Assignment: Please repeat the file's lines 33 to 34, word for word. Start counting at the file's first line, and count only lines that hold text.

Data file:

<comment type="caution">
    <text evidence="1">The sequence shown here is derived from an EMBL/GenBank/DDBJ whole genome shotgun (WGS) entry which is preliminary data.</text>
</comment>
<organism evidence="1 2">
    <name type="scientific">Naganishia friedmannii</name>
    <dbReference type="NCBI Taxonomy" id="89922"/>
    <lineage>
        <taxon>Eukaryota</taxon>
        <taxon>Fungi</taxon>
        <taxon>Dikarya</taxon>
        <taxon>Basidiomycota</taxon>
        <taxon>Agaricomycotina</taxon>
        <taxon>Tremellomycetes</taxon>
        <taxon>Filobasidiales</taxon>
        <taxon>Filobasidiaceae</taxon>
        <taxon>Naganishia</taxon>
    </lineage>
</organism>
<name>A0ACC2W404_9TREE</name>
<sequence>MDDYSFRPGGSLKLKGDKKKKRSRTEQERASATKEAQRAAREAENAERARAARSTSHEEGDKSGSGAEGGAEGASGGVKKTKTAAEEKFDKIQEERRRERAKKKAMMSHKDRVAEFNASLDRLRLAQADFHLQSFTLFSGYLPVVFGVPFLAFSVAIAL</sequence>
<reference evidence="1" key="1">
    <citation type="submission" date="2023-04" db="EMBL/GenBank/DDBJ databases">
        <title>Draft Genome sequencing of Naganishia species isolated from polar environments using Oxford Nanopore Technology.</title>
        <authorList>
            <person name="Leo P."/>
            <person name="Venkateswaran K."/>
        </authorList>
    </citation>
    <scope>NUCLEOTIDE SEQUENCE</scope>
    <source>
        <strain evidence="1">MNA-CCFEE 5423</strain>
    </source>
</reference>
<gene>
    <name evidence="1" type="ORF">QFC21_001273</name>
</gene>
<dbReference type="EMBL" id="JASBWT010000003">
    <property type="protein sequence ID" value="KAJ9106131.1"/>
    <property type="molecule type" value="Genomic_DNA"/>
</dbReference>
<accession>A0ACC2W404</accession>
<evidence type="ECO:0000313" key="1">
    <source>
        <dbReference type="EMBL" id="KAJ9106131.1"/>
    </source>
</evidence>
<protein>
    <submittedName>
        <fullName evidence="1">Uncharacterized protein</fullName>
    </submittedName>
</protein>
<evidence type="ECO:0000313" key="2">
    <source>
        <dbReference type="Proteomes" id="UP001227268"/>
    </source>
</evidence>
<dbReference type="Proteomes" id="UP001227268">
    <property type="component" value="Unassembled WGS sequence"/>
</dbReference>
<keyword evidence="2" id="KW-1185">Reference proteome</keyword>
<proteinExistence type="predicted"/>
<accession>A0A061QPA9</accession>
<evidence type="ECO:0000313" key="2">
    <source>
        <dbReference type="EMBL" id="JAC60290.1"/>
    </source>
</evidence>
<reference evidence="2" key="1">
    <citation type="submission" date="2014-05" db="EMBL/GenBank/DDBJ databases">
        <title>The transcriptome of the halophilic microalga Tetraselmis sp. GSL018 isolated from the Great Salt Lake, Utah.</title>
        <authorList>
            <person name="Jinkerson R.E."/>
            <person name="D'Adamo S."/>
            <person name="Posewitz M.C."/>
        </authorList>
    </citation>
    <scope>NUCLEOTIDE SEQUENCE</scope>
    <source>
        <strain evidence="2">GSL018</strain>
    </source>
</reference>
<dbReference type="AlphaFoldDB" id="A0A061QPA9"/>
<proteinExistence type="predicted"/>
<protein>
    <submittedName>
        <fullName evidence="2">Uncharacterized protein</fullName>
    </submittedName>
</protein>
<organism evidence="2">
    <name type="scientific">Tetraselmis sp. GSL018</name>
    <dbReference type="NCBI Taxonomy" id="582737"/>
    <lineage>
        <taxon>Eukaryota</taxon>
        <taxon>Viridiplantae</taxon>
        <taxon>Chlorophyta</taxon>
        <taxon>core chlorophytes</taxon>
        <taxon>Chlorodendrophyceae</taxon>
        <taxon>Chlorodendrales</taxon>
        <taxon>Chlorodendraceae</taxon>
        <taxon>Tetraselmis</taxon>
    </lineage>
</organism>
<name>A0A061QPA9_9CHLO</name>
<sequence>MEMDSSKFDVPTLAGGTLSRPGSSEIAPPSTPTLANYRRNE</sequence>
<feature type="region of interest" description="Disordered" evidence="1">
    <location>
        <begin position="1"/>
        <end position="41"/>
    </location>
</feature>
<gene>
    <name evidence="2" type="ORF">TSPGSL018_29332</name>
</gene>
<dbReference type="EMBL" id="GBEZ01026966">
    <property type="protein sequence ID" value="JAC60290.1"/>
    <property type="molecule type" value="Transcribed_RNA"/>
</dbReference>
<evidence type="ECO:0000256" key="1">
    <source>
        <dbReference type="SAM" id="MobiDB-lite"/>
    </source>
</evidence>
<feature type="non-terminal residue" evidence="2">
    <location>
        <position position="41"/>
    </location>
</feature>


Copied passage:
</reference>
<gene>